VERSUS THE SCARECROW EPISODE 4: DOCUMENTARIES: THE QUEST FOR PEACE. I decided to challenge myself and really open the doors of my film knowledge and take on “The Scarecrow Video Movie Guide”. It’s 808 pages of movies and movie reviews from some of the most knowledgeable movie people you don’t know. It’s a book put together by a staff that praises, and destroys, some of our favorites and not so favorites. You can read the rest of my series here.
Just a quick refresher: each episode, I’m going to tackle three films from three different categories. Two films will be films I’ve never seen before and one will be one I’ve seen before or own. For the new films, well, new to me, I’m going to review them like a typical FTS review using the TOAST Rating system. But, for the films I’ve seen, I’m going give a quick paragraph or two about why I like or don’t like the film. We’ll try to include the poster and trailer for each film. “….and here. We. Go!”
Documentaries are films too and today is a special episode dedicated to them! I’ll be taking a look at some well known documentaries and some superbly controversial ones too as I look at Grey Gardens, Triumph of the Will, and Roger & Me.
Grey Gardens (1975) Directed by Ellen Hovde, Albert Maysles, David Maysles, Muffie Meyer. Starring: Edith Bouvier Beale, Edith Ewing Bouvier Beale and Brooks Hyers. IMDB says: ”An old mother and her middle-aged daughter, the aunt and cousin of Jacqueline Kennedy Onassis, live their eccentric lives in a filthy, decaying mansion in East Hampton.”
Grey Gardens was always a movie that struck me as thoroughly depressing. Wave after wave of sadness and despair that wash over you as they pour out of the estate that is the focus of the film. There are no high notes or any positives, just a depressing film. That being said, I was also struck by how much I didn’t care. Most documentaries get you feeling for the person or cause they are showcasing, but nearly half way through I stopped caring. I stopped caring about the dilapidated estate (Grey Gardens) and I stopped caring about its inhabitants. Maybe it was the overwhelming sadness of the estate or maybe I just became really put off by the characters. “Who are the characters and why make a documentary about them in the first place?” Good question.
The documentary, shot wonderfully by the Maysles brothers (known for Gimme Shelter) is about Edith Ewing Bouvier Beale (Big Edie) and Edith Bouvier Beale (Little Edie), relatives of former First Lady Jackie Kennedy, and how they’ve been living at their estate with little to no money in increasing filth and squalor. The film showcases the strained relationship between the Edies and how unhealthy their near bi-polar dynamic has become. They look as though they haven’t left the house in YEARS, staying isolated with their trash, numerous pets, and themselves. Big Edie feels like things are fine and that they’re making it work, whereas Little Edie yearns to leave for bigger things. Her plans are stopped by Big Edie with guilt and other mental attacks.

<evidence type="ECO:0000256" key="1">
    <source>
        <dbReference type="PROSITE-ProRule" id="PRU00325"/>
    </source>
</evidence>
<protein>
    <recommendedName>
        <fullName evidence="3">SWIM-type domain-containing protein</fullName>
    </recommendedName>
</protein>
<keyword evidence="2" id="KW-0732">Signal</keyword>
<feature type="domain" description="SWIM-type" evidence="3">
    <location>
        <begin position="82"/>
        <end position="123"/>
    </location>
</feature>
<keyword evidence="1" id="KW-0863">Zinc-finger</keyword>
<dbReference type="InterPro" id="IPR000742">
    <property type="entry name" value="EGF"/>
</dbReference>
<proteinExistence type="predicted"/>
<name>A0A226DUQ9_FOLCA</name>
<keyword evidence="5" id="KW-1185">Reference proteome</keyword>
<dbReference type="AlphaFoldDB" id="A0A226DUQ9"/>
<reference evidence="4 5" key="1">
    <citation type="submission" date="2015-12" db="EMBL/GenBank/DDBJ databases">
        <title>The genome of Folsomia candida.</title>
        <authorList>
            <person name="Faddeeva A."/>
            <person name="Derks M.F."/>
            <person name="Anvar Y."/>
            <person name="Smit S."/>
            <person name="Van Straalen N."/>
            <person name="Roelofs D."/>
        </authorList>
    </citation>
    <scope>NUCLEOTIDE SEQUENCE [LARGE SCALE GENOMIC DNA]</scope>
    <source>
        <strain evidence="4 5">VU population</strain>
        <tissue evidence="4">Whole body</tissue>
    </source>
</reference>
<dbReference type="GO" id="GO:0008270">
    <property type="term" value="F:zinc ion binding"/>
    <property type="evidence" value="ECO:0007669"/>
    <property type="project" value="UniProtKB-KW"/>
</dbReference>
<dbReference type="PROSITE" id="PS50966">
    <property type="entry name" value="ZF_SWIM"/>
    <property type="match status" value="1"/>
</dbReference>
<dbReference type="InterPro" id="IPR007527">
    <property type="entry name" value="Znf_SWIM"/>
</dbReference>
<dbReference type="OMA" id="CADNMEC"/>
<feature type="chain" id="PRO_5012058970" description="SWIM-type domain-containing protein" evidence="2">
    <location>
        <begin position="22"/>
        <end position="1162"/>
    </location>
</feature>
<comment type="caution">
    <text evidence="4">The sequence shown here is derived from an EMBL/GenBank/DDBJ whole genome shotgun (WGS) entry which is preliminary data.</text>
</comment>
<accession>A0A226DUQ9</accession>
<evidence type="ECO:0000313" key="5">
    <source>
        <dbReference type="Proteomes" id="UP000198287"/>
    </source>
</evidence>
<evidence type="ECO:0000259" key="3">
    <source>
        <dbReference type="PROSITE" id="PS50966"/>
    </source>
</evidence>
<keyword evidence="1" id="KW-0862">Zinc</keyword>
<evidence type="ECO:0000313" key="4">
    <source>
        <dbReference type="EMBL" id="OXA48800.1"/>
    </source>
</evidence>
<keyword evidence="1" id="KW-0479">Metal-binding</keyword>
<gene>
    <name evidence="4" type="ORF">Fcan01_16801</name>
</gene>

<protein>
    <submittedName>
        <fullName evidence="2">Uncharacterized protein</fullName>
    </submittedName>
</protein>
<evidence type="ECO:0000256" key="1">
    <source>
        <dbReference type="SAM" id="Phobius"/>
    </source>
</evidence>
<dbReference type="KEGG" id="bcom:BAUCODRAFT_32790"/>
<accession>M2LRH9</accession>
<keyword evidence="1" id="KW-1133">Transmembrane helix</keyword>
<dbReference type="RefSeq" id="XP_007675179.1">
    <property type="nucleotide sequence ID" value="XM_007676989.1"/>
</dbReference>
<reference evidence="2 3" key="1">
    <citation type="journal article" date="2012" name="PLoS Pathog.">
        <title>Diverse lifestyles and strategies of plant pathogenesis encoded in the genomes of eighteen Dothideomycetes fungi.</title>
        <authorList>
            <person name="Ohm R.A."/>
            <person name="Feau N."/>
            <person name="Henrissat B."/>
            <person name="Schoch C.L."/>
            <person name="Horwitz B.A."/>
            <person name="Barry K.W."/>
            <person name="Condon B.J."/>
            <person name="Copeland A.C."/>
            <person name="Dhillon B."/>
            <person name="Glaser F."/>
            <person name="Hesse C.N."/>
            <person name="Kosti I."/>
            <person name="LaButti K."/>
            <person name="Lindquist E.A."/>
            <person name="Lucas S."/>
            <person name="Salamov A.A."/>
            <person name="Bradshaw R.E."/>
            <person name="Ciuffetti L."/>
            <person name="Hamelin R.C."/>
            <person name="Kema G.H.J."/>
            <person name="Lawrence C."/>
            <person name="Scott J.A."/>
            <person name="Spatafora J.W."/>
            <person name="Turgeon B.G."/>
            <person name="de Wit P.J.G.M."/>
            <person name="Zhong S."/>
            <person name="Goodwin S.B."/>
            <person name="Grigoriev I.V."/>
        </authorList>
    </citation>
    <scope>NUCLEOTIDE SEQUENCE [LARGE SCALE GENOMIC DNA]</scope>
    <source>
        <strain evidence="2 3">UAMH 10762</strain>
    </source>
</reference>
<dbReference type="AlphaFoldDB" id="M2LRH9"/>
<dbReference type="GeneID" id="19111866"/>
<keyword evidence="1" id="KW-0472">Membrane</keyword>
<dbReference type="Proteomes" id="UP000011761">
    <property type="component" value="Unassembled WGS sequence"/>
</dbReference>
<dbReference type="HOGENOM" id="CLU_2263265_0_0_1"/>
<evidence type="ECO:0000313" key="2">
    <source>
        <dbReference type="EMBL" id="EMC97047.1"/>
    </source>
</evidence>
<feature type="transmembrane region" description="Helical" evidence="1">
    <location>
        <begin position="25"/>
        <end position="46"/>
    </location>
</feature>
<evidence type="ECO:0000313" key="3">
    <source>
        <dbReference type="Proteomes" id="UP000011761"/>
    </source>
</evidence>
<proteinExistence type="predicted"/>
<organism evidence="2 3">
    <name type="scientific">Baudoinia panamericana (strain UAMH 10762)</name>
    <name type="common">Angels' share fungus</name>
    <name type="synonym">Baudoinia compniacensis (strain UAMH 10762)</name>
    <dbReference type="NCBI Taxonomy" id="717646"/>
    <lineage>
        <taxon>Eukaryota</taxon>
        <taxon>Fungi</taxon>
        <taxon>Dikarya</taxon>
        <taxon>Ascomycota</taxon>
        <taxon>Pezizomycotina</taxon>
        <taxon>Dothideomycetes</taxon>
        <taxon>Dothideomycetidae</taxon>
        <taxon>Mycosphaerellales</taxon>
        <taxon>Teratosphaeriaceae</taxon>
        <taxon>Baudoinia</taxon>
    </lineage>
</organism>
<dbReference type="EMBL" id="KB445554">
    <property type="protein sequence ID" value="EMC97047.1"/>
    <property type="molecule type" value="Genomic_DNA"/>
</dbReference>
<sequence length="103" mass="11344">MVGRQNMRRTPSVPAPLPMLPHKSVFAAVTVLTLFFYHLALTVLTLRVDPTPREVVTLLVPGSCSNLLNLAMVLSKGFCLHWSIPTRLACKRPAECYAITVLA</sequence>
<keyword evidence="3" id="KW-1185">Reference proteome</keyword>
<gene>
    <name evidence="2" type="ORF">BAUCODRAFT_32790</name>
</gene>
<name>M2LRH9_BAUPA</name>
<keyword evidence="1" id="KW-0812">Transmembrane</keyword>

But through all of that, through all of the filth, isolation, shots of the decrepit household, and the bickering of the Edies, it gets old fast and you start to wonder why we are really looking into their lives? Is it because of their relationship to Mrs. Kennedy? Maybe we haven’t seen any real life examples of such squalor during the 70s in a large format medium such as movies/documentaries? I don’t know, but what I do know is this documentary, while gorgeously shot, is a depressing slump that leaves you uninterested as it drags you through a hopeless tale of life.
Added Bonus: If you’re interested in this documentary but aren’t sure about it’s content, HBO put out a film a few years back called Grey Gardens starring Drew Barrymore and Jessica Lange. Both gave incredibly detailed and accurate performances where scenes are pulled directly from the documentary. Pace, look, feel, everything. It was rather stunning and surprisingly, I enjoyed the HBO film more than the original documentary.
Check back tomorrow for my review of Triumph of the Will and then again on Wednesday for the conclusion of episode four with my reflection on Roger & Me. And if you’re interested in more, you can find the rest of the Versus The Scarecrow series here.